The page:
Pemberton finally has its financial records in order, over two months after the village expected to get them.
Village of Pemberton staff confirmed the news at a meeting on Sept. 14 that served a dual purpose as its regular council meeting and a conclusion of its Annual General Meeting, which began on June 28.
The meeting began with the AGM, where village officials presented the public with the 2010 Annual General Report, which contains financial statements outlining revenues and spending.
The village finally obtained the figures after a lengthy back-and-forth with accounting firm KPMG, whose financial audit of Pemberton took them beyond June 30 because the firm was adjusting to a new accounting system mandated by the Canadian Institute of Chartered Accountants.
For months the two traded blame for the delay in producing financial records. The village always maintained that KPMG had "dropped the ball" in completing its audit, but David Bond, a KPMG partner who handled Pemberton's file, said at a July 20 council meeting that management at the village had taken a long time grappling with the accounting changes.
Meanwhile other firms were able to get their financial audits finished on time, despite the new system. The Squamish-Lillooet Regional District got its audit, completed by BDO Dunwoody, by the deadline.
Asked about the issues with its accountants, Pemberton Mayor Jordan Sturdy declined to elaborate at the AGM.
"I'd like to leave it at that, we are in negotiations," he said.
Council was asked whose misunderstanding led to the delay in the audit: the village's or the KPMG's.
Administrator Daniel Sailland said at the meeting that the issue "isn't attributed to a misunderstanding."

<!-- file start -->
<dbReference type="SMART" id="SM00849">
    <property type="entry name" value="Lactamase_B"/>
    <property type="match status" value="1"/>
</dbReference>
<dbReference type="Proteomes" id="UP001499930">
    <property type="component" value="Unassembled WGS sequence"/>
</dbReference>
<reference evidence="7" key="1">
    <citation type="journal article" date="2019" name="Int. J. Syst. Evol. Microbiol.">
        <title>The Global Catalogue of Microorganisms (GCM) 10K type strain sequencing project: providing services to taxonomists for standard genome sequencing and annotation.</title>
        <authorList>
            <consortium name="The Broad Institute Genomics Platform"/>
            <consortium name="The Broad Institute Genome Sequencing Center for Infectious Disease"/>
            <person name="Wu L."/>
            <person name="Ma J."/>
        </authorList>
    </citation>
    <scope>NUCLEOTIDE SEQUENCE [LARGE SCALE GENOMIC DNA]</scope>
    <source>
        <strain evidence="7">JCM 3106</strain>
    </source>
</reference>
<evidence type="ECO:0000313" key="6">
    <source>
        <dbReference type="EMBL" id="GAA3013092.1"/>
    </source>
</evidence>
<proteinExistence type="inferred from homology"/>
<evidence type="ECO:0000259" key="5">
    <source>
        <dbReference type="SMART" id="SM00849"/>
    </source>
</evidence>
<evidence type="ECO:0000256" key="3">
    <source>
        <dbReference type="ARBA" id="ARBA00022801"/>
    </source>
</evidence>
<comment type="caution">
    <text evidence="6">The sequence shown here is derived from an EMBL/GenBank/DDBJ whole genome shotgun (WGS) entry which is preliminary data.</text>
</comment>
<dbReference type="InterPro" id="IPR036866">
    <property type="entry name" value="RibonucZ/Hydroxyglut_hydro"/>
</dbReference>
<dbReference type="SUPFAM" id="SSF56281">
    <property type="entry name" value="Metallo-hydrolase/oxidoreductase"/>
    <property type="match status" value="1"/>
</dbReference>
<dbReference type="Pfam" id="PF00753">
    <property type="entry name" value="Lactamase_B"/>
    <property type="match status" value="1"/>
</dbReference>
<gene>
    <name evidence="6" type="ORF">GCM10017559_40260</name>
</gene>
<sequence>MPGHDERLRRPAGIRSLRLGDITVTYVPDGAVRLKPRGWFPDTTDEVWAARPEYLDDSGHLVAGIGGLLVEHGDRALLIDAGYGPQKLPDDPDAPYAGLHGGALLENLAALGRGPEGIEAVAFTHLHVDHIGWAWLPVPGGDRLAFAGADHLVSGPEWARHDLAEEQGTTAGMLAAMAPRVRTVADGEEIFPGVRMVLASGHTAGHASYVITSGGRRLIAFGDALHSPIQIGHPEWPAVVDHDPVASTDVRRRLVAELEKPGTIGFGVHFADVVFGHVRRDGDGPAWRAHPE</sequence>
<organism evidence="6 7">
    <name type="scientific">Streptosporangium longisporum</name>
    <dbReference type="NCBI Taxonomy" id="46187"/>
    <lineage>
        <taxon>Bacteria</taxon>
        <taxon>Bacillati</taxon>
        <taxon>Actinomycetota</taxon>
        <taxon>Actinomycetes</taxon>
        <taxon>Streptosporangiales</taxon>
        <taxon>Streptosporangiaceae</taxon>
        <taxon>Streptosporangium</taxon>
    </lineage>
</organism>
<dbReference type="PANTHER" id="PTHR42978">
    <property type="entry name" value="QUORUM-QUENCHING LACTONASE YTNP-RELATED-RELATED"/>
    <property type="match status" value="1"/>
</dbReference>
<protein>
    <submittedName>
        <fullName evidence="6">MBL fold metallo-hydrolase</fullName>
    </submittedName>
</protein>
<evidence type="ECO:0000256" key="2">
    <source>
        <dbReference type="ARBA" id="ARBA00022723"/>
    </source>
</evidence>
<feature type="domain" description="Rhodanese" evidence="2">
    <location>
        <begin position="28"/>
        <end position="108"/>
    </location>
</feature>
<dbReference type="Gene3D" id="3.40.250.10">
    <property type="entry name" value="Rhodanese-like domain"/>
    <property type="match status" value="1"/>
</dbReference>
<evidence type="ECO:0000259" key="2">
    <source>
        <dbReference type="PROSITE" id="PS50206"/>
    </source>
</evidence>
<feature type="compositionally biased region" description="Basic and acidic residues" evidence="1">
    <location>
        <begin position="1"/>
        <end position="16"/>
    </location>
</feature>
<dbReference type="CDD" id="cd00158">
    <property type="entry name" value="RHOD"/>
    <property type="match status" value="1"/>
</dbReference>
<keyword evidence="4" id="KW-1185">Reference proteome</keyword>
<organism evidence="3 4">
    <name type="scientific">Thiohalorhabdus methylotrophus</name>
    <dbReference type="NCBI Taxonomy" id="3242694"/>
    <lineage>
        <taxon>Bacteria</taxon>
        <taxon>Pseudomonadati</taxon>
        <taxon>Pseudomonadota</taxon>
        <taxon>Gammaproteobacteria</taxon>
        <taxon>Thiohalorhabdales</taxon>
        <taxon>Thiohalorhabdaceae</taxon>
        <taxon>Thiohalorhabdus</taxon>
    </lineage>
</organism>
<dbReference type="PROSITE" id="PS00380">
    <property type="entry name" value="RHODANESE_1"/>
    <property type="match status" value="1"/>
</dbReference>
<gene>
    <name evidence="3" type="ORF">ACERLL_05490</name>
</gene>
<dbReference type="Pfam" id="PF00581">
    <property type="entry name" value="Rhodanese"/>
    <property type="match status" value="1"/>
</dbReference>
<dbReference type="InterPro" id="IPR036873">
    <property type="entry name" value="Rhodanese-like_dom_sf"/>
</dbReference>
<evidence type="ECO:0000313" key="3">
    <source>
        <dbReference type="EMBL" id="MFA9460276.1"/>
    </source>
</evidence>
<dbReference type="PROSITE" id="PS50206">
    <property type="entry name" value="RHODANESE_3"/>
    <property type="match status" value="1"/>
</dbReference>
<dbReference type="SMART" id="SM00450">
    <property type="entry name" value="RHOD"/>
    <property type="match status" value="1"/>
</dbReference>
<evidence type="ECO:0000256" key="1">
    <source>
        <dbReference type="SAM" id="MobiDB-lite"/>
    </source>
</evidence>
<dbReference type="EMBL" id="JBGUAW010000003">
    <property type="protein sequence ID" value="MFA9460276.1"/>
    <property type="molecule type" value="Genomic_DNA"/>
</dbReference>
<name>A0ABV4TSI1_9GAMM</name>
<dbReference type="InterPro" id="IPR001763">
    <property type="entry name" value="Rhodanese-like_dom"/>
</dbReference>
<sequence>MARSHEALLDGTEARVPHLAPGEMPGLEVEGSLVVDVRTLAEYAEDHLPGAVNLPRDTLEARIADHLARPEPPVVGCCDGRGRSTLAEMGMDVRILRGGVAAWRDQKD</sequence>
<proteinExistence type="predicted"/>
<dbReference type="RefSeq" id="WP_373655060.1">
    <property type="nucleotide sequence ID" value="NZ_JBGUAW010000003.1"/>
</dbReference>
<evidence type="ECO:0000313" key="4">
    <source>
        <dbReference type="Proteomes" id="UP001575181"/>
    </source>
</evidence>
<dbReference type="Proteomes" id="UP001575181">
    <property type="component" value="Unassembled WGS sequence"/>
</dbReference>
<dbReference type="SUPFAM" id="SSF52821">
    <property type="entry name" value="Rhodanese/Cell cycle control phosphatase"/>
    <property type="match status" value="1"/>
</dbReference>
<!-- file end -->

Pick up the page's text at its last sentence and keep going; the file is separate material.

"There are some real delays caused by the fact they were not a misunderstanding but misjudgment on the amount of time it would take to recreate a different system," he said. "The next (is) where we didn't see eye to eye in terms of various procedures. As Jordan has said, that is being negotiated."
Sailland added that Pemberton will be issuing a Request for Proposals when it next does a financial audit. That doesn't mean the village won't entertain another proposal from KPMG, but it's certainly open to other firms that wish to take it on.
As for the financial statements themselves, they show the Village of Pemberton posting revenues of $4,631,266 for 2009, compared against expenses of $3,665,477. That gave the village an annual surplus of $965,789. It also recorded an accumulated surplus, to the end of the year, of $13,372,468.
The village garnered $1,411,262 in tax revenue, slightly less than the projected $1,432,449. It did, however, take in more revenue than in 2008, when it collected $1,291,643. The village also took more money than it projected in water and sewer user rates, garnering $1,187,492 compared to a the $1,034,960 budgeted.
The annual general report also notes how the village expects to spend its accumulated surplus. It will put $190,000 towards the decommissioning of a sewage treatment plant; $125,000 towards a water park proposed near the community centre; $150,000 to sewer upgrades; and $150,000 towards a wastewater treatment plant.
Beyond that the village has earmarked $67,000 for a new fire rescue truck and $143,155 for park land acquisition.